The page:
Nearly complete official returns Wednesday showed coca activist Evo Morales winning Bolivia's presidency, getting 54.2 per cent of the vote with more than 92 per cent of polling places tallied.Like we couldn't see that coming a mile away after this springs General Strikes and protests by the miners, the poor and the indigenous peoples movements. The country is another IMF basket case. As Brazil, Argentina and yes even Venezuala, have shown, left wing governments have been able to stablize the national economies and put them on a sure footing within the global market place. Brazil proved that this past weekend when they teamed up with China and India at the WTO and forced through their agenda on trade, much to the chagrin of the U.S. and E.U.
Argentina follows Brazilian lead to pay entire IMF debtHello G&M you are begining to sound like the National Pest.Me thinks that the way it reads the unsigned editorial was penned by Marcus Gee their resident right whing apologist for all thinks Amerikan.
Sum to be recovered from budget surplus, Venezuelan promise to purchase bonds
Dr. Dawg does them in with his reply to their editorial. Dawg published the editorial and responds to each accusation. Important note you can't find the editorial the day later, and if you do its 'locked' unless you are a subscriber. So publishing it online is important thanks Dawg. ( and a tip o the blog to Canadian Cynic for pointing this out).
On PBS News Hour they actually had a good overview of the Bolivian election. They had on Mark Weisbrot, co-director of the Center for Economic and Policy Research. His analysis was cutting edge, pithy and to the point, so I will quote some of the key points he made.
Well I think you're seeing this across South America as you just showed on the map. What you have here is primarily the result of a 25-year economic failure. People here don't really understand or appreciate this. But you've had very little growth in all of Latin America over the last 25 years.Unless you are an American State Department hack or an editorialist for the Globe and Mail.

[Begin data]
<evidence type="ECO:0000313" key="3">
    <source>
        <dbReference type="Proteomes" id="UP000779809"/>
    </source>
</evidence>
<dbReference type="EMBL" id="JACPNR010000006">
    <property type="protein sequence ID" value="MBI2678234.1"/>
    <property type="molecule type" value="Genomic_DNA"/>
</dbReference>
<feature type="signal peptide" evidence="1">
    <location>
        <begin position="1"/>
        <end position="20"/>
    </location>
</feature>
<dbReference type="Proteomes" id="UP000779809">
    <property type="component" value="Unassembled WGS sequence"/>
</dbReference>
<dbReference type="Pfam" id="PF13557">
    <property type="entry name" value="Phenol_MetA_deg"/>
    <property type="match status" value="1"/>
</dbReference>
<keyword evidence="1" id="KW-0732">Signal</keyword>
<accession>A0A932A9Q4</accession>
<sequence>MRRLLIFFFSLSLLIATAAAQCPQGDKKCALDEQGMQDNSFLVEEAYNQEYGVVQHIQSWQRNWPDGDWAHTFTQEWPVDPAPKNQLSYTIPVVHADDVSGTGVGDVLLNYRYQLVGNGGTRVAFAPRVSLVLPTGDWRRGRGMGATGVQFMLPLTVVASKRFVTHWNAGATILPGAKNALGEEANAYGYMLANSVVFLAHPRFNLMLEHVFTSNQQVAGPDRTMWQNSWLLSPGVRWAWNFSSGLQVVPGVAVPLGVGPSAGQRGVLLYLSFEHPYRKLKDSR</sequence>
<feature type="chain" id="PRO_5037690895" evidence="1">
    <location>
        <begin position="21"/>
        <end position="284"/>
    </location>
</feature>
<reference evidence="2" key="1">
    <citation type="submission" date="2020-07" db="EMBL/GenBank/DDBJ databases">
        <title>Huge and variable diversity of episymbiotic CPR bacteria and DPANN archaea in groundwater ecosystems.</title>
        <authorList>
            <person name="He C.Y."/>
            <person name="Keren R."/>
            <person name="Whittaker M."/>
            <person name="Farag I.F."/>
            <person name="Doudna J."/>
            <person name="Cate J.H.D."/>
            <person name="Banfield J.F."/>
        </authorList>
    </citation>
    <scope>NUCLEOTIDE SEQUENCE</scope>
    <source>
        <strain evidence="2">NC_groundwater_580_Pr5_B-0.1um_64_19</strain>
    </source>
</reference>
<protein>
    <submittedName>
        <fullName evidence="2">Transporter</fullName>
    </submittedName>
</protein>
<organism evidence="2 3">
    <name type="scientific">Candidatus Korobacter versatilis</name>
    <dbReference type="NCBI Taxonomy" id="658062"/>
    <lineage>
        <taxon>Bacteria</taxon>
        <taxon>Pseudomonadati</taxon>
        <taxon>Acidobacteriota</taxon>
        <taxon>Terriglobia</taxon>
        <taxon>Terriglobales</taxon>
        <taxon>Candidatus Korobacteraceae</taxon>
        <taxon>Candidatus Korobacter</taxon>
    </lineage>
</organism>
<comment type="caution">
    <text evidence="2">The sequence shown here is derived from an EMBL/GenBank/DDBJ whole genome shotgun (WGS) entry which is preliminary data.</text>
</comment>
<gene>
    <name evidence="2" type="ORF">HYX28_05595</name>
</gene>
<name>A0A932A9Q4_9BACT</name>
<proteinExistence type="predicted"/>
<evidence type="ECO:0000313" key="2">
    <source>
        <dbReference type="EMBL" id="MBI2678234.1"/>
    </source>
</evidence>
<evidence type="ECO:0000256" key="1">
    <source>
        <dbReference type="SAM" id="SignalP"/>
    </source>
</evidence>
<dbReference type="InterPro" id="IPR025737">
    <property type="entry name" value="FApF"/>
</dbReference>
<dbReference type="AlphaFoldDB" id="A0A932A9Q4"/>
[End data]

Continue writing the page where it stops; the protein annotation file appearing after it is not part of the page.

The total growth of income per person, which is the most basic measure that economists have to measure economic progress, has been only 10 percent.
Now if you look at the prior 20 years, 1960 to 1980, it grew by 82 percent. So you've had a 25-year period now; a whole generation-and-a-half of people in Latin America have really lost out on any chance to improve their living standards.
Well, Bolivia is an example of that. They've been under IMF agreements almost continuously for nearly 20 years. And their income -- and they've done what they were told to do. They privatized even the Social Security system there. And their income today per person is less than it was in 1980.
And I don't know what Roger considers to be a success but when your income per person is lower than it was 25 years ago, most economists would call that a failure, a terrible failure.